How to Perform Better Image Searches with GazoPa

Like many of you, I’ve often relied on Google Image Search when I need to quickly find an image. It’s simple – you type in what you’re looking for, and you get results that match your keyword. It’s always done the job, so why look elsewhere? Well, I recently came across GazoPa, a new website dedicated to image search that provides some pretty fantastic features when it comes to finding specific (or non-specific, we’ll get in to that) images. Instead of relying on keywords to get search results, GazoPa can take a sample image and return results that match things like the color, shape, and layout of the original.

The Basics

GazoPa’s main attraction is the ability to find images by similarities, not just by keyword. This opens all kinds of possibilities. Since “similar” can mean so many different things, GazoPa lets you choose exactly what you mean. For example, when it comes to desktop wallpaper, I tend to prefer abstract or fractal images, usually on the darker side of the color spectrum. With GazoPa, I can upload a sample of the type of wallpaper I enjoy, and it will search for other images that have the same color scheme, shape pattern, etc.

Match by Color

When I upload an image to GazoPa, I can choose to get images results that match my source image’s color scheme. So if I use this image…

gazopa-abstract

… GazoPa will return pictures that match the color scheme, more or less, regardless of the actual content of the image.

gazopa-colormatch

Match by Shape

If i didn’t care at all about the color scheme, and just wanted something of a similar shape, GazoPa will let me do that too. That same source image from the section above will give entirely different results if I tell it to sort by shape instead of color. GazoPa sees the somewhat starbust-like pattern of my source image, and gives new results that match that fairly well. Not too surprisingly, flowers seem to be a major theme for that shape.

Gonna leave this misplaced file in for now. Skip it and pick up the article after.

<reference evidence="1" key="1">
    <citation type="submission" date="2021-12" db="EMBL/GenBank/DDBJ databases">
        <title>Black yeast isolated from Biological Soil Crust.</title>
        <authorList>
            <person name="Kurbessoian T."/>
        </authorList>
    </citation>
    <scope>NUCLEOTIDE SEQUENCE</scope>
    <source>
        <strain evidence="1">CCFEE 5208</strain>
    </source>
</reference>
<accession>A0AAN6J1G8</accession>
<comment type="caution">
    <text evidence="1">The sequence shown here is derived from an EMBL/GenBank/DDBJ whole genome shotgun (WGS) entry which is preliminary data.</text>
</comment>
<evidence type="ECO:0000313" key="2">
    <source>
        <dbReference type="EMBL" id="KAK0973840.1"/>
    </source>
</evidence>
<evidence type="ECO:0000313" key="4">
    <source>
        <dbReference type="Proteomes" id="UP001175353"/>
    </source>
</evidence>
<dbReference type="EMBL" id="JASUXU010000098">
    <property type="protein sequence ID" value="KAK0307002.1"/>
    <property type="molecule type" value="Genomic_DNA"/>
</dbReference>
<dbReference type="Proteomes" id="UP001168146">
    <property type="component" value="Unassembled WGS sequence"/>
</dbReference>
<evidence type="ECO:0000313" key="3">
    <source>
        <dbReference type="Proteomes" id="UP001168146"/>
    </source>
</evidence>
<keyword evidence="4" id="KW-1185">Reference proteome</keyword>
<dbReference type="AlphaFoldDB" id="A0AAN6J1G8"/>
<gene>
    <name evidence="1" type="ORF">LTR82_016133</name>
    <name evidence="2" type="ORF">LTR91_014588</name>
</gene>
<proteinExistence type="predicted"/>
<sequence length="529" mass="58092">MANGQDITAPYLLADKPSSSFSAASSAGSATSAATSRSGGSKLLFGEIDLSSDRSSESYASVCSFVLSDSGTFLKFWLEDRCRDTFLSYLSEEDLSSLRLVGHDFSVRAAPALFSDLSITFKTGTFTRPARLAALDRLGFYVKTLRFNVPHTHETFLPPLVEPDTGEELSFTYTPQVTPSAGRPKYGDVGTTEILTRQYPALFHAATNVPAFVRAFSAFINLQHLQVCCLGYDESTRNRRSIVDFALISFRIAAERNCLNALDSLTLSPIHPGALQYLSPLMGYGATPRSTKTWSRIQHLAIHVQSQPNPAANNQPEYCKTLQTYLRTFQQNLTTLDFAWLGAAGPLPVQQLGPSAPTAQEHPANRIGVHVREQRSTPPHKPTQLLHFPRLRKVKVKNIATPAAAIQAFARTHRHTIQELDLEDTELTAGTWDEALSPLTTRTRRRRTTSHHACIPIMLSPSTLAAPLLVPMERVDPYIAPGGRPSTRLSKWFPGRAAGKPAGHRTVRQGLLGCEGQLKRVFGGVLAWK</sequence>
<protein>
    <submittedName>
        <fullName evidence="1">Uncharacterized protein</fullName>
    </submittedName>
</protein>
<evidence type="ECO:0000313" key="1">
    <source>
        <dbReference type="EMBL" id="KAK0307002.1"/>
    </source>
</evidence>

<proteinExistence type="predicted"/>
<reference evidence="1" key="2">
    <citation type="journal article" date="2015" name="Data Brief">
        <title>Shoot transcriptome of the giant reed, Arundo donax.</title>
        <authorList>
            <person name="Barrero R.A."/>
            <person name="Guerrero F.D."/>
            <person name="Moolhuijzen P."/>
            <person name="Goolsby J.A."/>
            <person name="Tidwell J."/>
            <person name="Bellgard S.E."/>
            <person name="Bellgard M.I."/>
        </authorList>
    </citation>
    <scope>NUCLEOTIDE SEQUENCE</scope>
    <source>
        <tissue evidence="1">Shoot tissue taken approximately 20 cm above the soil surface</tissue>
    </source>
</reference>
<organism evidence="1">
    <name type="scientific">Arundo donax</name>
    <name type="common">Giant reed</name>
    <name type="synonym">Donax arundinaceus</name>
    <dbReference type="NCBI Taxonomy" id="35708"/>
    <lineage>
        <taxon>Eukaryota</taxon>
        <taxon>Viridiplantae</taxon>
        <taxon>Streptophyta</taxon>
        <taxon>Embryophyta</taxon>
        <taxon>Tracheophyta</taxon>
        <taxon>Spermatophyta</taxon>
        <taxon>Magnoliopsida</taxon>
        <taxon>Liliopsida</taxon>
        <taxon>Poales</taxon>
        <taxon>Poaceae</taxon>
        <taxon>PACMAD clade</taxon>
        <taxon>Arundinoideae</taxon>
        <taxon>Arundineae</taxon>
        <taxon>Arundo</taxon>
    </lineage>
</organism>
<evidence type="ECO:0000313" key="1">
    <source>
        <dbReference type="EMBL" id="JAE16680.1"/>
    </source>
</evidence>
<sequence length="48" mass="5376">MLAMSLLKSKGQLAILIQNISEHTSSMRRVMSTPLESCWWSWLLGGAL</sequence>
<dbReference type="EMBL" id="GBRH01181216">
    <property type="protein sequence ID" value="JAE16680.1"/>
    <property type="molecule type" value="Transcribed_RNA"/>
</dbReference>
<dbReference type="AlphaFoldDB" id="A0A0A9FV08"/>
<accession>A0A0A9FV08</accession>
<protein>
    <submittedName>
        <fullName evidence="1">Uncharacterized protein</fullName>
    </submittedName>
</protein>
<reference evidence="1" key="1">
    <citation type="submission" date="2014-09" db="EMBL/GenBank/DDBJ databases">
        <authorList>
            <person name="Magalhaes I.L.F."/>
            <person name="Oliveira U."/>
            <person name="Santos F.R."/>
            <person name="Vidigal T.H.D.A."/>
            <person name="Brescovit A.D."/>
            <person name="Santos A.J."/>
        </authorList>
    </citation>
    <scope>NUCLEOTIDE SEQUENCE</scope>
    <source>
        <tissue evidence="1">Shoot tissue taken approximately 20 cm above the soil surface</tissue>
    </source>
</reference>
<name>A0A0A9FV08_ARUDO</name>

gazopa-shapematch

Match by Facial Features

This was one of the things I was most curious about. How well could GazoPa match faces? In my tests, I wasn’t as impressed with that as I was with the Color and Shape searches. I first tried matching a picture of Raul Julia, and ended up with lots of Harry Truman. Then I tried Tom Waits, and got the results below.

gazopa-facematch

It found more Tom, but only the images nearly identical to my source. All others are different people. On the plus side, all the faces returned are male, so it does seem to be doing an ok job, just not perfect.

Match by Layout

Somewhat similar to the Shape option, you can choose to match images by layout. In this example, I used a landscape image with grass, mountains, and sky. GazoPa did a pretty good job of finding similar images.

gazopa-layoutmatch

Live Edits

One of the most unusual features of GazoPa is that you can edit the image directly from the website. It’s certainly no Photoshop, so don’t expect to make any particularly beautiful changes. To me, this seems most useful when searching by color. I can upload a photo with a color scheme I like, and choose to add additional colors without having to open a desktop editor, insert the color, and re-upload.

Here, I’ve taken a wallpaper I like and chose to add some red to the palette so that GazoPa would include red in the results.

gazopa-edit1

gazopa-edit2

I could easily replace the red with blue, green, or anything else to see what comes up.

Combining all of the above with standard keyword search and size filters, GazoPa seem like a great way to find images by style. For specific images of specific people or things, I’ll probably still use Google Image Search, but for wallpapers and other images where style is more important than substance, GazoPa is my new home. It gives me flexibility that Google can’t match and allows me to discover things I never would have found otherwise. It may not replace my old standby, but compliments it wonderfully. As the image database grows, and search algorithms improve, things will only get better.